Gaming laptops are traditionally full of compromises.
Cambridge Audio Azur 640T
- Easy to set up, easy to use, accurate tuning, attractive and well designed
- LCD screen could have been bigger
A good FM tuner, but DAB support is not yet useful
Price$ 700.00 (AUD)
It seems strange to introduce a digital radio tuner to countries that have yet to fully adopt digital radio.
At the time of writing, there was no full-service digital audio broadcasting (DAB) in Australia or New Zealand. Europe and the US have DAB, but with different standards, broadcast technologies and business models. Consequently, the Azur's strongest feature is yet to be of much use to Australians.
It's otherwise an excellent analog FM tuner, with support for radio data service (RDS; not DAB, but a way of sending messages to enabled receivers). I tested the 640T using our Yamaha 02R96 digital audio production suite through Dynaudio Acoustics BMGA Professional Studio Monitors at the Auckland University of Technology. It was simple to set up and easy to use.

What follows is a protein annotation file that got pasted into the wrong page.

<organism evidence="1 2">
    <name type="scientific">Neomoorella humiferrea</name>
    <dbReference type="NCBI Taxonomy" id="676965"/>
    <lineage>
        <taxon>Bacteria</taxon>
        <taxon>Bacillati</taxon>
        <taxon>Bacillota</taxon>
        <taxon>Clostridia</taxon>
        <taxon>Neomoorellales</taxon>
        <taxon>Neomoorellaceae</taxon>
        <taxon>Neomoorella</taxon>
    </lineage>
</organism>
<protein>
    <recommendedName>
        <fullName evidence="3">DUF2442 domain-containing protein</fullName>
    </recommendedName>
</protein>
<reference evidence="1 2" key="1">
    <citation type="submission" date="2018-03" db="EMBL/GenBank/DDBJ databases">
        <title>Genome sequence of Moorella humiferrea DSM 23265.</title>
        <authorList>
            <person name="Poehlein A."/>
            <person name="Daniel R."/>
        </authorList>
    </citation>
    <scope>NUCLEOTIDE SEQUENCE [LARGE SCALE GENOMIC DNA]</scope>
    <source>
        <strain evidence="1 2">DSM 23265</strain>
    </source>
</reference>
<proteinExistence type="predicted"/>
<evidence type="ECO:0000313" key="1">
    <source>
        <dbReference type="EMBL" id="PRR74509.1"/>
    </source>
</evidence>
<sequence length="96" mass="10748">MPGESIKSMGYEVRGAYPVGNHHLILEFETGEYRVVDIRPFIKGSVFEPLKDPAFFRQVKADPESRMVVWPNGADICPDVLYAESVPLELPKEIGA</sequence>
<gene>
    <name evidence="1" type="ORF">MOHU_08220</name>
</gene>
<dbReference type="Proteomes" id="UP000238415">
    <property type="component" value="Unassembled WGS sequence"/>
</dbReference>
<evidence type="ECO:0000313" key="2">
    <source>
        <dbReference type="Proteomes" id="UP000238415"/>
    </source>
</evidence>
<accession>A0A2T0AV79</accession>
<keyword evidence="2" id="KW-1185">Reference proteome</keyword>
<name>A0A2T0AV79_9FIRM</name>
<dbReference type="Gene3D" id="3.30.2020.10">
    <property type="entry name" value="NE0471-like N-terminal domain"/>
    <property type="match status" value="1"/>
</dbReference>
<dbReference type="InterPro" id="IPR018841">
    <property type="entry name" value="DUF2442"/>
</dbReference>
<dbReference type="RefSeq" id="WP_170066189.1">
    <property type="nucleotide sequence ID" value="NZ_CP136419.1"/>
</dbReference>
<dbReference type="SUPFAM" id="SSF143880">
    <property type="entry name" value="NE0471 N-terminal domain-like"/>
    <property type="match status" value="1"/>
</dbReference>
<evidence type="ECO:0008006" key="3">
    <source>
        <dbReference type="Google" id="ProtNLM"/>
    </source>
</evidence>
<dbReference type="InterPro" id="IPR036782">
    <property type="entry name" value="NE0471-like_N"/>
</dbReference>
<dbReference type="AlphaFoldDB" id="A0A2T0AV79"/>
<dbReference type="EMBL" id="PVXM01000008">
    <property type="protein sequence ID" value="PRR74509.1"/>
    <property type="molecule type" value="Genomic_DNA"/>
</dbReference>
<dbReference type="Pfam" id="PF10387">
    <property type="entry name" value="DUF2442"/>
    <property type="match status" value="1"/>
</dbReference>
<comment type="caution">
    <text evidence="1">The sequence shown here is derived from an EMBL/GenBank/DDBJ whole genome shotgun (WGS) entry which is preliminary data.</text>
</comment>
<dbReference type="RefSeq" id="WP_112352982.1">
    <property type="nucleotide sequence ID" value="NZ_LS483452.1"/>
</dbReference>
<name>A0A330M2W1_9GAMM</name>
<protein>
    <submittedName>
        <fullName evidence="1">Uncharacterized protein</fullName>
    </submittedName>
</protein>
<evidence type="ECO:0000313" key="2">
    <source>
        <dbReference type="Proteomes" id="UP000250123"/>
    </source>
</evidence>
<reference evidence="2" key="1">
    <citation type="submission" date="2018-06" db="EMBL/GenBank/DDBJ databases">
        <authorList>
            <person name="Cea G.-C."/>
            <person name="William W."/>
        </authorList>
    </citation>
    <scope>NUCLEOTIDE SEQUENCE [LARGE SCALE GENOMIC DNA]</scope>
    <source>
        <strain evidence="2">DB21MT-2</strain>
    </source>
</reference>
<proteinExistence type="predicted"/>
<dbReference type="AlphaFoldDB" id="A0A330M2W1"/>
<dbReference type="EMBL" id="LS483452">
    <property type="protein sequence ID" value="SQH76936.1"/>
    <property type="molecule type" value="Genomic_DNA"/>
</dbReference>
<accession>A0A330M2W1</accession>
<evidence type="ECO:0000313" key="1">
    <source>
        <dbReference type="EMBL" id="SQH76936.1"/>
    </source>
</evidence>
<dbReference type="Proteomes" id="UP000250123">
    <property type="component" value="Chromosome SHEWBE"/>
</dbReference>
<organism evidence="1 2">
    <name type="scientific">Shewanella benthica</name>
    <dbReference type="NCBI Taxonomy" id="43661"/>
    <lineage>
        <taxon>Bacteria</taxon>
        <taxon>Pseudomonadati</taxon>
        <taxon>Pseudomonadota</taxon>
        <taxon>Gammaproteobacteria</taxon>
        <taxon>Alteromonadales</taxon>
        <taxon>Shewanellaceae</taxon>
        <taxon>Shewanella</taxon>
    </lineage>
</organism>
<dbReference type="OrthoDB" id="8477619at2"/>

Tuning was extremely accurate, with the excellent sound expected from high-spec digital gear. Naturally, I couldn't find any DAB stations, but the specifications show it will translate DAB signals well, assuming we adopt the standards it was designed for (which looks likely).
It features Natural Contour switching between normal, 'lively' and 'warm' modes to fatten up thin-sounding DAB and for adding depth to FM signals. It has a clean, simple front panel and remote, although for an RDS-capable tuner the LCD screen could have been bigger. There are also inputs for another tuner and coaxial and digital outputs.
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